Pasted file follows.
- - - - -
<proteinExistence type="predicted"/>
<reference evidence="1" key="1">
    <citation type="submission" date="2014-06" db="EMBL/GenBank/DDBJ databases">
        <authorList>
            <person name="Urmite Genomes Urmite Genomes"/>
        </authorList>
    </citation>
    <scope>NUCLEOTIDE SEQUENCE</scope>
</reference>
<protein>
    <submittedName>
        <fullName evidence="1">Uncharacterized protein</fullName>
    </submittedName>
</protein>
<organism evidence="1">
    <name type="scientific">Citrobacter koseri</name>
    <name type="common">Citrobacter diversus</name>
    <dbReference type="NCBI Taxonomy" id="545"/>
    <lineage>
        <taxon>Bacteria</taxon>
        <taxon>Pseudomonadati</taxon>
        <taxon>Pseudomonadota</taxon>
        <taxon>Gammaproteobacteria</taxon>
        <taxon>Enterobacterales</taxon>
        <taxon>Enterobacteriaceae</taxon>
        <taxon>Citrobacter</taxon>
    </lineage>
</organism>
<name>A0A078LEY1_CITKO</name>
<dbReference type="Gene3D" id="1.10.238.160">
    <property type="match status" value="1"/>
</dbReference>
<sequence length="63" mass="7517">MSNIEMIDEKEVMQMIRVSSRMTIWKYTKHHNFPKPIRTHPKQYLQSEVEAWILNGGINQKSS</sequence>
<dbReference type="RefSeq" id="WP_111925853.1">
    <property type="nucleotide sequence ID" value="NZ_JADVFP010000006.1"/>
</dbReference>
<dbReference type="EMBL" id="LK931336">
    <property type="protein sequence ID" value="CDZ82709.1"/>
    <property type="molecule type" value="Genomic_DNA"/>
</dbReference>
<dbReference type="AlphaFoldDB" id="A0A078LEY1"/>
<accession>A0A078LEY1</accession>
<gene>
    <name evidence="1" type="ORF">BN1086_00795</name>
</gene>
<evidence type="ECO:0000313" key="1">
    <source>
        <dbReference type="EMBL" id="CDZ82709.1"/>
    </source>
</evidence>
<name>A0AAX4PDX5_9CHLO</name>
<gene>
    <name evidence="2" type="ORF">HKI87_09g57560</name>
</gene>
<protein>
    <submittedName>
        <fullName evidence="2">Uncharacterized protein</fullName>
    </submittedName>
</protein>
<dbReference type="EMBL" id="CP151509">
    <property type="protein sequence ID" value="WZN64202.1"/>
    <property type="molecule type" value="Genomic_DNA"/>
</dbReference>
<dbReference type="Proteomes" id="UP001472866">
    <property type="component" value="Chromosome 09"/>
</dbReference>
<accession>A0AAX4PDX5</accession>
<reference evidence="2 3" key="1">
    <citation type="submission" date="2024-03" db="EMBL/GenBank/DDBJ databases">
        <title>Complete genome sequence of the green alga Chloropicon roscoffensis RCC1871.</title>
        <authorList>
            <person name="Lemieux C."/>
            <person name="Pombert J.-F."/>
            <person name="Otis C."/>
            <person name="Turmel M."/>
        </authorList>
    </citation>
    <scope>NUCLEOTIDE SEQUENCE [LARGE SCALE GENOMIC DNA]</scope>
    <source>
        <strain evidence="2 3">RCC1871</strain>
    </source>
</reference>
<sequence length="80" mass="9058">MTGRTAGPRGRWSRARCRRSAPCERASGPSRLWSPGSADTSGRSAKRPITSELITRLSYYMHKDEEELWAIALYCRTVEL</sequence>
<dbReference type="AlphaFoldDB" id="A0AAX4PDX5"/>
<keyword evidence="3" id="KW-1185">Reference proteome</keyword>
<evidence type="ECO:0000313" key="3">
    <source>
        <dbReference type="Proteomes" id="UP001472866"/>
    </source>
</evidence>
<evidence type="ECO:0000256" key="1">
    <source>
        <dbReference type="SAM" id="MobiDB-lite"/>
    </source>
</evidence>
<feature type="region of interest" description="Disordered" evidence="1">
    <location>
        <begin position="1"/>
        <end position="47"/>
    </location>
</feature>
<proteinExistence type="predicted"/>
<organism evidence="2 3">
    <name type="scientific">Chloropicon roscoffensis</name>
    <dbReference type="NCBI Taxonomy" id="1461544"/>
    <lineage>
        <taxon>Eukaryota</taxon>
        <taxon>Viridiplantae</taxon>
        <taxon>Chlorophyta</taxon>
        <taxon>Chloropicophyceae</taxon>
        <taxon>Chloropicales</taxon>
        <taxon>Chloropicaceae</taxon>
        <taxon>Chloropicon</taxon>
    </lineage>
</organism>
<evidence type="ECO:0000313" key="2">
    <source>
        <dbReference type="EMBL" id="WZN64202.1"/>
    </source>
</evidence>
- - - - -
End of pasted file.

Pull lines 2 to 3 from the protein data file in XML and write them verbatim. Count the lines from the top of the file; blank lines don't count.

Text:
<reference evidence="1" key="1">
    <citation type="submission" date="2014-06" db="EMBL/GenBank/DDBJ databases">